POLL: $150,000 worth of bat bite damage

FRUIT bats have decimated Andrew Gartrell's cherry orchard near Orange, causing $150,000 worth of damage so far.

And he's powerless to stop them.

For the last three nights a wave of bats have descended upon the orchard, stripping the ripe cherries from the trees which were about to be harvested by 300 pickers.

"Last night the sky was black with them. I couldn't believe it" Mr Gartrell said.

The orchardist says in the many years he has been in the industry he has never seen anything like it and he and fellow orchardist Guy Gaeta and NSW Farmers executive representative Graham Brown are calling on the state government to move quickly to give them more powers to move the bats on.

"A couple of days ago I noticed damage and I was convinced it was birds, despite Guy Gaeta warning me about the bats," Mr Gartrell said.

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On Sunday night Mr Gartrell, assisted by Mr Gaeta and Mr Brown, drove through the orchard trying to scare the bats off.

"It made absolutely no difference," said Mr Gaeta.

Mr Brown said the arrival of the bats has the potential to not only wipe out the cherry growers but also affect the livelihood of all fruit growers in the Orange area.

"There's nothing to say they won't hit the grapes next, and with food around they will stay for the first of the apple harvest in a few weeks.

"This district has a huge problem on its hands. This is about jobs and people's livelihoods," Mr Brown said.

Mr Gartrell, who is one of few orchardists with fruit still to be harvested, said he is hamstrung by legislation which won't allow scare guns to go off at night to deter the bats, let alone other methods to discourage the bats from pillaging his crop.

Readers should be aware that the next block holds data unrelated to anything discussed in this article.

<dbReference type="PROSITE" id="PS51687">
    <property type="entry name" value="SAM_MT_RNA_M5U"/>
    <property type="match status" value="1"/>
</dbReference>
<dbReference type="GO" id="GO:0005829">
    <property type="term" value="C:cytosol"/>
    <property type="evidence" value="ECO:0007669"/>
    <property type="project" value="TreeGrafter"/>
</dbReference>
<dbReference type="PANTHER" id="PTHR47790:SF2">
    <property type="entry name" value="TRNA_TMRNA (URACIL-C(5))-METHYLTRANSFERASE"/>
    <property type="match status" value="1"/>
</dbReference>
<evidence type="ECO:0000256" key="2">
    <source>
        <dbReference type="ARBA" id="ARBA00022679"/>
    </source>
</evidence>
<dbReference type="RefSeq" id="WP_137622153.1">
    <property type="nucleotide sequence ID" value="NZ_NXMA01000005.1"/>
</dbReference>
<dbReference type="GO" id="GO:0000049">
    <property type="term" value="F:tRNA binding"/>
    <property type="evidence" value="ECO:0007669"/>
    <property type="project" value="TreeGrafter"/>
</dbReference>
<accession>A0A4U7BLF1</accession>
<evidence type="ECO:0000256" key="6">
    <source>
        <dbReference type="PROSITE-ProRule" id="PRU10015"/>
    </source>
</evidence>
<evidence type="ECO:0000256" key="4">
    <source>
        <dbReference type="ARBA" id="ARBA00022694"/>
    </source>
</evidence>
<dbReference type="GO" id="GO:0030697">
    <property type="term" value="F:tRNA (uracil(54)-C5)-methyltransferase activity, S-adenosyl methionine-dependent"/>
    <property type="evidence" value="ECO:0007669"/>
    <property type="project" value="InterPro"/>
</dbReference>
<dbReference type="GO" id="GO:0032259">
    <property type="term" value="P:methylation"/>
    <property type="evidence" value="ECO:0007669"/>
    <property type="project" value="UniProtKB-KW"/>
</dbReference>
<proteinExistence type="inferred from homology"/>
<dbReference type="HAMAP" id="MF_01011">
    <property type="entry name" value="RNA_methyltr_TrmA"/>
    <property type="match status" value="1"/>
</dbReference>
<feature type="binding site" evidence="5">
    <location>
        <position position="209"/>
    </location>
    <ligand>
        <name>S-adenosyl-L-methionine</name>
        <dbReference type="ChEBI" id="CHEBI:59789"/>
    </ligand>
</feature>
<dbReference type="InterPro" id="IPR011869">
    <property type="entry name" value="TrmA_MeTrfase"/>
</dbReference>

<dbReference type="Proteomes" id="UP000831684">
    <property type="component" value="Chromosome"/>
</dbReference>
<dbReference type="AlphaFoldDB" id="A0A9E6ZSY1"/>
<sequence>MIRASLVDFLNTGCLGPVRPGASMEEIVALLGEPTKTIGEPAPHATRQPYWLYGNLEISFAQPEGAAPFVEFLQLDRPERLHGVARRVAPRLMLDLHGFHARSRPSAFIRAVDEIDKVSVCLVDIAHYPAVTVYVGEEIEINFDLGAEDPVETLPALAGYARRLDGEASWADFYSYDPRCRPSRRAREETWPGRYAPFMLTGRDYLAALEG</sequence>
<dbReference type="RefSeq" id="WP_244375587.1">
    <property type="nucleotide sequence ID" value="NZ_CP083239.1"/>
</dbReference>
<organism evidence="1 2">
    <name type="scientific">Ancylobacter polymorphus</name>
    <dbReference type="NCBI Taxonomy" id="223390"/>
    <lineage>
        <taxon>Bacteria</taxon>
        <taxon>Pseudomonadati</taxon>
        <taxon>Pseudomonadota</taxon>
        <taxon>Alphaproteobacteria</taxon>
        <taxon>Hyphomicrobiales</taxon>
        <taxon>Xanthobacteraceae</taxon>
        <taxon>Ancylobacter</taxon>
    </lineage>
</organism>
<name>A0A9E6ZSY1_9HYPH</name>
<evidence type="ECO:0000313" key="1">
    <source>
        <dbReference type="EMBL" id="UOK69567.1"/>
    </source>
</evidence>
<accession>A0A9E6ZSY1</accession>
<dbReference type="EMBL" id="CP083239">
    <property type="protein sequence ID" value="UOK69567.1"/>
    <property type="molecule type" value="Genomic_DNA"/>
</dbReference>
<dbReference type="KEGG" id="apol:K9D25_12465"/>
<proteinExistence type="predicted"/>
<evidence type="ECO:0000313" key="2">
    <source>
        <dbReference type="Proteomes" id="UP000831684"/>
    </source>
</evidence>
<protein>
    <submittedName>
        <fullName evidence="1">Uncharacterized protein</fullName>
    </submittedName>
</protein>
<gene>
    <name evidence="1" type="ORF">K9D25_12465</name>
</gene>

"We can only the scare guns during the day due to noise complaint legislation," he said.

Mr Gaeta said orchardists are appreciative of the support by Member for Orange Andrew Gee who told his ministerial colleagues about the problem facing growers and is calling on the State Government to make it easier for orchardists to shoot bats by streamlining existing legislation.

"It's too simplistic to suggest orchardists should simply net their trees and I don't think people appreciate how low the prices are that orchardists receive for their fruit," Mr Gee said.

Mr Gaeta said he understands public sentiment about protecting bats.

"We are not out to kill them. We just want a way to be able to move them on," he said.

Late last week Mr Gee made urgent representations to Primary Industries Minister Katrina Hodgkinson and Minister for the Environment Robyn Parker about the fruit bat crisis.

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